Keywords: Animals ; Aquatic Organisms/physiology ; Biodiversity ; Biomass ; Conservation of Natural Resources/economics/legislation & ; jurisprudence/methods/*statistics & numerical data ; Coral Reefs ; Ecology/economics/legislation & jurisprudence/methods/*statistics & numerical ; data ; *Ecosystem ; Fisheries/legislation & jurisprudence/standards/*statistics & numerical data ; Fishes/*physiology ; Marine Biology/economics/legislation & jurisprudence/methods/statistics & ; numerical data ; Seawater ; Sharks ; Silicon Dioxide ; Time Factors
    Print ISSN: 0028-0836
    Electronic ISSN: 1476-4687
    Topics: Biology , Chemistry and Pharmacology , Medicine , Natural Sciences in General , Physics
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  • 3
    Publication Date: 2018-11-27
    Description: Targeting EIF4E signaling with ribavirin in infant acute lymphoblastic leukemia Targeting EIF4E signaling with ribavirin in infant acute lymphoblastic leukemia, Published online: 26 November 2018; doi:10.1038/s41388-018-0567-7 Targeting EIF4E signaling with ribavirin in infant acute lymphoblastic leukemia
    Print ISSN: 0950-9232
    Topics: Medicine
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  • 4
    Publication Date: 2018-09-11
    Description: A tension-mediated glycocalyx–integrin feedback loop promotes mesenchymal-like glioblastoma A tension-mediated glycocalyx–integrin feedback loop promotes mesenchymal-like glioblastoma, Published online: 10 September 2018; doi:10.1038/s41556-018-0183-3 Barnes et al. report a dynamic and reciprocal crosstalk between tissue tension and glycocalyx bulkiness that promotes a mesenchymal, stem-like phenotype in GBM.
    Print ISSN: 1465-7392
    Electronic ISSN: 1476-4679
    Topics: Biology , Medicine
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  • 5
    Publication Date: 2013-02-23
    Description: Influenza antiviral agents play important roles in modulating disease severity and in controlling pandemics while vaccines are prepared, but the development of resistance to agents like the commonly used neuraminidase inhibitor oseltamivir may limit their future utility. We report here on a new class of specific, mechanism-based anti-influenza drugs that function through the formation of a stabilized covalent intermediate in the influenza neuraminidase enzyme, and we confirm this mode of action with structural and mechanistic studies. These compounds function in cell-based assays and in animal models, with efficacies comparable to that of the neuraminidase inhibitor zanamivir and with broad-spectrum activity against drug-resistant strains in vitro. The similarity of their structure to that of the natural substrate and their mechanism-based design make these attractive antiviral candidates.〈br /〉〈span class="detail_caption"〉Notes: 〈/span〉Kim, Jin-Hyo -- Resende, Ricardo -- Wennekes, Tom -- Chen, Hong-Ming -- Bance, Nicole -- Buchini, Sabrina -- Watts, Andrew G -- Pilling, Pat -- Streltsov, Victor A -- Petric, Martin -- Liggins, Richard -- Barrett, Susan -- McKimm-Breschkin, Jennifer L -- Niikura, Masahiro -- Withers, Stephen G -- G0600514/Medical Research Council/United Kingdom -- Canadian Institutes of Health Research/Canada -- New York, N.Y. -- Science. 2013 Apr 5;340(6128):71-5. doi: 10.1126/science.1232552. Epub 2013 Feb 21.〈br /〉〈span class="detail_caption"〉Author address: 〈/span〉Department of Chemistry, University of British Columbia, 2036 Main Mall, Vancouver, British Columbia V6T 1Z1, Canada.〈br /〉〈span class="detail_caption"〉Record origin:〈/span〉 〈a href="http://www.ncbi.nlm.nih.gov/pubmed/23429702" target="_blank"〉PubMed〈/a〉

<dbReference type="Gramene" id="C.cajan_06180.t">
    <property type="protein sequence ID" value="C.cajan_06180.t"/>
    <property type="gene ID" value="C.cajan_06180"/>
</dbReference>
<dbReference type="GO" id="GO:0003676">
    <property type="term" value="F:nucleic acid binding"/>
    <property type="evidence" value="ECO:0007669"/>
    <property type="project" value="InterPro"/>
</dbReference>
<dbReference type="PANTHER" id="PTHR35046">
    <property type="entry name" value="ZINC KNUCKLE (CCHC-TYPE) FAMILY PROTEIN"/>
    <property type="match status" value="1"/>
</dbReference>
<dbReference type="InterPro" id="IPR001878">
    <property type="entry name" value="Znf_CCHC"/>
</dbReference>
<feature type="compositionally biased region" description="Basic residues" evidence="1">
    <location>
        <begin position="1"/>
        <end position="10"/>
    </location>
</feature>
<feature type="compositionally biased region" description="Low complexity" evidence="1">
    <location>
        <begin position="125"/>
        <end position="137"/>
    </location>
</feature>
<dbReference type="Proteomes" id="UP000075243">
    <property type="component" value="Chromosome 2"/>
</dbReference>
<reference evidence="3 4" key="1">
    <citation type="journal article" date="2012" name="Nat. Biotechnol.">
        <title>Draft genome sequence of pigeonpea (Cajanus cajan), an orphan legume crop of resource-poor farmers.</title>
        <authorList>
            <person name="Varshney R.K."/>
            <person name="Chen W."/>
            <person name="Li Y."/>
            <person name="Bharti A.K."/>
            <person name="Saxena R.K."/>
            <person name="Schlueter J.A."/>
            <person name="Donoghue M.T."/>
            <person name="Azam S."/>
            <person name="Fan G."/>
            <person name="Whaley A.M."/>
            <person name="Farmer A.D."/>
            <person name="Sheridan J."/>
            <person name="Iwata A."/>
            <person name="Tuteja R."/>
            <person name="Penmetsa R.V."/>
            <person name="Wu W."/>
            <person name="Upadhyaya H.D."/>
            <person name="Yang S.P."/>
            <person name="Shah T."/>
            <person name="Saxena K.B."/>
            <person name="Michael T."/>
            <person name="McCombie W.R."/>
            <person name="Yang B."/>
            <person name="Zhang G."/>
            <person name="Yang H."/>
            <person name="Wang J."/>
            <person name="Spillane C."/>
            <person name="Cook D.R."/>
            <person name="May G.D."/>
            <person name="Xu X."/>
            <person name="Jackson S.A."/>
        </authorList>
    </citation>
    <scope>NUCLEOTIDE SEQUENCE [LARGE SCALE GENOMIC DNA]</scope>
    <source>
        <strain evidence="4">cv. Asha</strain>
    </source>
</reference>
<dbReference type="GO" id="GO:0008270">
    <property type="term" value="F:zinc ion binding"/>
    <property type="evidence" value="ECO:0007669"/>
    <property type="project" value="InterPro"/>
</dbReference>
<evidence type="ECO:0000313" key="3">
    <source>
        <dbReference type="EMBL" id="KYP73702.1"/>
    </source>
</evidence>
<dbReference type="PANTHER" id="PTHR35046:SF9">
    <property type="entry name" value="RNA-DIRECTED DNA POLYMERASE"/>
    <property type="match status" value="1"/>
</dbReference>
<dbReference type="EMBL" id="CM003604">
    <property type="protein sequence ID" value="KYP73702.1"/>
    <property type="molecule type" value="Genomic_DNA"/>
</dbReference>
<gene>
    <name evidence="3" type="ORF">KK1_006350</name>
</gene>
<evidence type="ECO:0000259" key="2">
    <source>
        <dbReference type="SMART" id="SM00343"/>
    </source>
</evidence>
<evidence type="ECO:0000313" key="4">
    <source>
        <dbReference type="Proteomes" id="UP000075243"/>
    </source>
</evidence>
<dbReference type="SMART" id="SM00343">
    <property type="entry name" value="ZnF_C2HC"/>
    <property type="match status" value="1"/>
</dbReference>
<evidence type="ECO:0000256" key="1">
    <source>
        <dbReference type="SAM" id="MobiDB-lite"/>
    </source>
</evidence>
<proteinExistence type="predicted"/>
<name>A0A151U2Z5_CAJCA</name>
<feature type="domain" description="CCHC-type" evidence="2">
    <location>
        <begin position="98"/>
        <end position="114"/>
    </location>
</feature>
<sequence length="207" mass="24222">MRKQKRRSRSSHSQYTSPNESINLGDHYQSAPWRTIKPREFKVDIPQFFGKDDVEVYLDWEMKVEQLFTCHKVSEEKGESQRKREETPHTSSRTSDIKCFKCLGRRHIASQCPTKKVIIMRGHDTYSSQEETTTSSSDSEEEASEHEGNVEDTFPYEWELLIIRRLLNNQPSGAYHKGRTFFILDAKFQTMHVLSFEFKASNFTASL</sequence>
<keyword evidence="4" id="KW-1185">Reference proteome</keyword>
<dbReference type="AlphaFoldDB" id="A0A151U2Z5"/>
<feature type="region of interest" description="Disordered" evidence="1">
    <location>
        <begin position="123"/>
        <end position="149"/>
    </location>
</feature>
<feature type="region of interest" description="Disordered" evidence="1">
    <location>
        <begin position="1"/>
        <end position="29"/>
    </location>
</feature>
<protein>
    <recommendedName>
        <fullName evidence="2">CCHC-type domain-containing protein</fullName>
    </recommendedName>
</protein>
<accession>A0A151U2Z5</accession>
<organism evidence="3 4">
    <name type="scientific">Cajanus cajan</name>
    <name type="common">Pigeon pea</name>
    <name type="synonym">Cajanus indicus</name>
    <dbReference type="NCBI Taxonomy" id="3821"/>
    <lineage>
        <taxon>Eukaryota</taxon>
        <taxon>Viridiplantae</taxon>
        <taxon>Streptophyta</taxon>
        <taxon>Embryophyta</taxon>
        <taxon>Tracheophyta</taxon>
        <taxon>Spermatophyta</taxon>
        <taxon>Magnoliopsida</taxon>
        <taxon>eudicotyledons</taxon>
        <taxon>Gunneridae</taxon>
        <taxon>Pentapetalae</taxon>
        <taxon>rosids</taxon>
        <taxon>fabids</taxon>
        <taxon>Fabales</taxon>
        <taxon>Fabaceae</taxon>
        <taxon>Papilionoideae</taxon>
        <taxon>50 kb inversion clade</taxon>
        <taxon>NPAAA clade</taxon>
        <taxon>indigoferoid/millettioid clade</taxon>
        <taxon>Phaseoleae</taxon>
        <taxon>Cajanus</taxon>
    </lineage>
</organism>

Keywords: Animals ; Antiviral Agents/*chemistry/pharmacology ; Crystallography, X-Ray ; Dogs ; Enzyme Inhibitors/*chemistry/pharmacology ; Humans ; Madin Darby Canine Kidney Cells ; Neuraminidase/*antagonists & inhibitors/chemistry ; Orthomyxoviridae/*drug effects/enzymology ; Oseltamivir/chemistry/pharmacology ; Protein Conformation ; Sialic Acids/*chemistry/pharmacology ; Structure-Activity Relationship ; Zanamivir/chemistry/pharmacology
    Print ISSN: 0036-8075
    Electronic ISSN: 1095-9203
    Topics: Biology , Chemistry and Pharmacology , Computer Science , Medicine , Natural Sciences in General , Physics
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  • 6
    Publication Date: 2015-03-21
    Description: 〈br /〉〈span class="detail_caption"〉Notes: 〈/span〉Scheffer, M -- Barrett, S -- Carpenter, S R -- Folke, C -- Green, A J -- Holmgren, M -- Hughes, T P -- Kosten, S -- van de Leemput, I A -- Nepstad, D C -- van Nes, E H -- Peeters, E T H M -- Walker, B -- New York, N.Y. -- Science. 2015 Mar 20;347(6228):1317-9. doi: 10.1126/science.aaa3769.〈br /〉〈span class="detail_caption"〉Author address: 〈/span〉Department of Aquatic Ecology and Water Quality Management, Wageningen University, NL-6700 AA Wageningen, Netherlands. marten.scheffer@wur.nl. ; School of International and Public Affairs, Columbia University, New York, NY 10027, USA. ; Center for Limnology, University of Wisconsin, Madison, WI 53706, USA. ; Beijer Institute of Ecological Economics, Royal Swedish Academy of Sciences, and the Stockholm Resilience Center, Stockholm University, SE104 05 Stockholm, Sweden. ; Estacion Biologica de Donana, EBD-CSIC, 41092 Sevilla, Spain. ; Resource Ecology Group, Wageningen University, NL-6700 AA Wageningen, Netherlands. ; Australian Research Council Centre of Excellence for Coral Reef Studies, James Cook University, Townsville, QLD 4811, Australia. ; Aquatic Ecology and Environmental Biology, Radboud University Nijmegen, Institute of Water and Wetland Research, 6525 AJ Nijmegen,Netherlands. ; Department of Aquatic Ecology and Water Quality Management, Wageningen University, NL-6700 AA Wageningen, Netherlands. ; Earth Innovation Institute, San Francisco, CA 94110, USA. ; CSIRO Land and Water, Canberra, ACT 2601, Australia.〈br /〉〈span class="detail_caption"〉Record origin:〈/span〉 〈a href="http://www.ncbi.nlm.nih.gov/pubmed/25792318" target="_blank"〉PubMed〈/a〉
    Keywords: Animals ; *Conservation of Natural Resources ; *Coral Reefs ; *Forests ; *Greenhouse Effect ; *Wetlands
    Print ISSN: 0036-8075
    Electronic ISSN: 1095-9203
    Topics: Biology , Chemistry and Pharmacology , Computer Science , Medicine , Natural Sciences in General , Physics
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  • 7
    Publication Date: 2018-04-18